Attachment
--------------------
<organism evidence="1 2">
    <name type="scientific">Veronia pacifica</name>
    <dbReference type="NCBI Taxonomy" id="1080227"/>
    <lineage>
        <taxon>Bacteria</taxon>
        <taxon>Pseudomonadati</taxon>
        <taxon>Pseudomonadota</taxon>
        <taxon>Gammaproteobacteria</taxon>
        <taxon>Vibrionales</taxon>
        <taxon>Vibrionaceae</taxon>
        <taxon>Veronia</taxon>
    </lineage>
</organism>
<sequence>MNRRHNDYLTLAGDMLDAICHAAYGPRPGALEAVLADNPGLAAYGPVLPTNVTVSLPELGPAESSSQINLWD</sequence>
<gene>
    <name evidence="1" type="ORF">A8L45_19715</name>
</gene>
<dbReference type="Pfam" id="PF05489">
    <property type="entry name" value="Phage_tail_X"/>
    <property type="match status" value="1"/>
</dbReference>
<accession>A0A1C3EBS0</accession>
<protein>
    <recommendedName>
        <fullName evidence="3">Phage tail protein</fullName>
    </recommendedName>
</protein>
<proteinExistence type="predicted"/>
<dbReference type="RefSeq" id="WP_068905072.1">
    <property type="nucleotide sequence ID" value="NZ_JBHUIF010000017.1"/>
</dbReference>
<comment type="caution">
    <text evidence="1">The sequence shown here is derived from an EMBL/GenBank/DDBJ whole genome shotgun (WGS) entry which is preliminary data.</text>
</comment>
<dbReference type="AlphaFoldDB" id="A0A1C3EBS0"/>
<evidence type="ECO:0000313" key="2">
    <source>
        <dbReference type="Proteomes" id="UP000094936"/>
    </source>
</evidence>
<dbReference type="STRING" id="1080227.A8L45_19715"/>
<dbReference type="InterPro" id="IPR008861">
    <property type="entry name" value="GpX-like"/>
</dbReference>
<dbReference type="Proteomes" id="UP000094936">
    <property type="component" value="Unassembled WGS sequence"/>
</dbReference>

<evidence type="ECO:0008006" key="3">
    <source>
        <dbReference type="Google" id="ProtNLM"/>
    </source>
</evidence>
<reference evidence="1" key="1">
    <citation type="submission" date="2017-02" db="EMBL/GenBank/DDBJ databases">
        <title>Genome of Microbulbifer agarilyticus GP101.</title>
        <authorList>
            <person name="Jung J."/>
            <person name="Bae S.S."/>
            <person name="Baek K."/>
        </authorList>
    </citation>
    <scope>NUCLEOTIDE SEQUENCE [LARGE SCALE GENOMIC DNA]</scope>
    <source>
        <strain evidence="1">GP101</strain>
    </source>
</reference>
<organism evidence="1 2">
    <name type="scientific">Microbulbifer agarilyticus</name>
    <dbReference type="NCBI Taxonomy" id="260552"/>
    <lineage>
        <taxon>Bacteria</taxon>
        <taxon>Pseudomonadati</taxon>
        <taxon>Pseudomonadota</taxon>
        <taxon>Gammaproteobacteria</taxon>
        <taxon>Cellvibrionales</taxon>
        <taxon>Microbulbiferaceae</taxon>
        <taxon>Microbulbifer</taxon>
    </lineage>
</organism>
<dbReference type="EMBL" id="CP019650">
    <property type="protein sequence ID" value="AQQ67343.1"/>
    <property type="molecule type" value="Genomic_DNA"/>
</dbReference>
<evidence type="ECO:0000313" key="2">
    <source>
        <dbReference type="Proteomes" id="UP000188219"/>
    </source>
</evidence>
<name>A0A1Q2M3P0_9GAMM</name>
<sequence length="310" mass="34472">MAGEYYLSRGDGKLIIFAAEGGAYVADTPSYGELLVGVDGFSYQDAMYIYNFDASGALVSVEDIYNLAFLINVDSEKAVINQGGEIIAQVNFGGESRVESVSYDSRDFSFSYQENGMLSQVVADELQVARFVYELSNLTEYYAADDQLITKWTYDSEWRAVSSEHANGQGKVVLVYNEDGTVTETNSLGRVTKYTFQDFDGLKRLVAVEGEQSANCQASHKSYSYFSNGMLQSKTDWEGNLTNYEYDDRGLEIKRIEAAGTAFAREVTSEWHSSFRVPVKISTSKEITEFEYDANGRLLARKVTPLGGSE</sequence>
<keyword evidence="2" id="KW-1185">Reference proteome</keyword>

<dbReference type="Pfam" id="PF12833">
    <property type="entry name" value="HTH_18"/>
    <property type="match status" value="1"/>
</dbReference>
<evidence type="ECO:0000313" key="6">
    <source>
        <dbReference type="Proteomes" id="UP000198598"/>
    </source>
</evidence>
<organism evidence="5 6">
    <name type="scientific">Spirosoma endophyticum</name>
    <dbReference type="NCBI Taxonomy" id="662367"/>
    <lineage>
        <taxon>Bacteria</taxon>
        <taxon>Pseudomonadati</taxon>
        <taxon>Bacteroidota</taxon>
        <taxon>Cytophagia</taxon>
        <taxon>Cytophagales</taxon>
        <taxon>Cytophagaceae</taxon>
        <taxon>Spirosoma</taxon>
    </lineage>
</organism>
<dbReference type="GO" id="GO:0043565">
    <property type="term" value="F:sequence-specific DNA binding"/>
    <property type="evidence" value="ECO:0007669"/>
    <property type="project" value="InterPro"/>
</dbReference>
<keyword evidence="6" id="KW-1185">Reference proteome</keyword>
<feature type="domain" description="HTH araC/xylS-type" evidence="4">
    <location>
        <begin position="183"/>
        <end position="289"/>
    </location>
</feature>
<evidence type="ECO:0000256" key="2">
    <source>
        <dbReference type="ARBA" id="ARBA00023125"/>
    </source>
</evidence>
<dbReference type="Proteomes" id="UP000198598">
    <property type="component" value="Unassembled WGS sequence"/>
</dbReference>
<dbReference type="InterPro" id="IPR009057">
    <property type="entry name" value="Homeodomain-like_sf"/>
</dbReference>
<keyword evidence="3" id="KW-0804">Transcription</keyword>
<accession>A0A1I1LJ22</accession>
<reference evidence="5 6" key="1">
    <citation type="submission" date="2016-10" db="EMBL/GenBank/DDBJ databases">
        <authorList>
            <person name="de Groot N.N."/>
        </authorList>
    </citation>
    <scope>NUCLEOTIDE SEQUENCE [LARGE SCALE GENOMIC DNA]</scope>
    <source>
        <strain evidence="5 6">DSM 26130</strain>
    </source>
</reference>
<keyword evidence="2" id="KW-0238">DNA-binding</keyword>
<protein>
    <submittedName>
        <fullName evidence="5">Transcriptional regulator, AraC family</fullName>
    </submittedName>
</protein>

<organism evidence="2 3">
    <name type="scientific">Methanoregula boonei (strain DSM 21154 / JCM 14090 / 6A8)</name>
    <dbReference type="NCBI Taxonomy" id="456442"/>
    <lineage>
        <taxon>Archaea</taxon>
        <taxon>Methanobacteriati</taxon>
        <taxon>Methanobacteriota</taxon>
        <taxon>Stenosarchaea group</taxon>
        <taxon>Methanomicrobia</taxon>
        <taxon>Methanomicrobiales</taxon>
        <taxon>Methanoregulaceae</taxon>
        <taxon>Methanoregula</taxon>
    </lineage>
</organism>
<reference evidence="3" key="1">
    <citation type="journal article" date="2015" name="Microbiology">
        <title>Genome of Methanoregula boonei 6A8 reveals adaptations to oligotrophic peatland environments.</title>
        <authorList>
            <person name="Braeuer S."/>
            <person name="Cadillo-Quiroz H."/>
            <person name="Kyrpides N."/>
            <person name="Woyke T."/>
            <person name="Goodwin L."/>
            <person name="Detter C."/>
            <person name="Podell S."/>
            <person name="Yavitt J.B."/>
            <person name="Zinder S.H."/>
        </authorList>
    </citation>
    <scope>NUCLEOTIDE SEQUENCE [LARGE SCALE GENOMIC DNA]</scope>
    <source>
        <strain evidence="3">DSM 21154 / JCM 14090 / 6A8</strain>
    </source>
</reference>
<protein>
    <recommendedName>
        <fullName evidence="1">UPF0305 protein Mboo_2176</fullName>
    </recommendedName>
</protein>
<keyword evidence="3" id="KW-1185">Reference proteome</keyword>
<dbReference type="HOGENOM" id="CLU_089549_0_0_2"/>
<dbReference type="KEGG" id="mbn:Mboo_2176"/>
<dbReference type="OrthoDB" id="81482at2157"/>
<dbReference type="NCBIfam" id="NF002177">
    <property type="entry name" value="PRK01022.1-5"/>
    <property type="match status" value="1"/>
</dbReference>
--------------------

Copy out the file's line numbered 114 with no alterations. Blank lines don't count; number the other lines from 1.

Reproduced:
<dbReference type="GO" id="GO:0043565">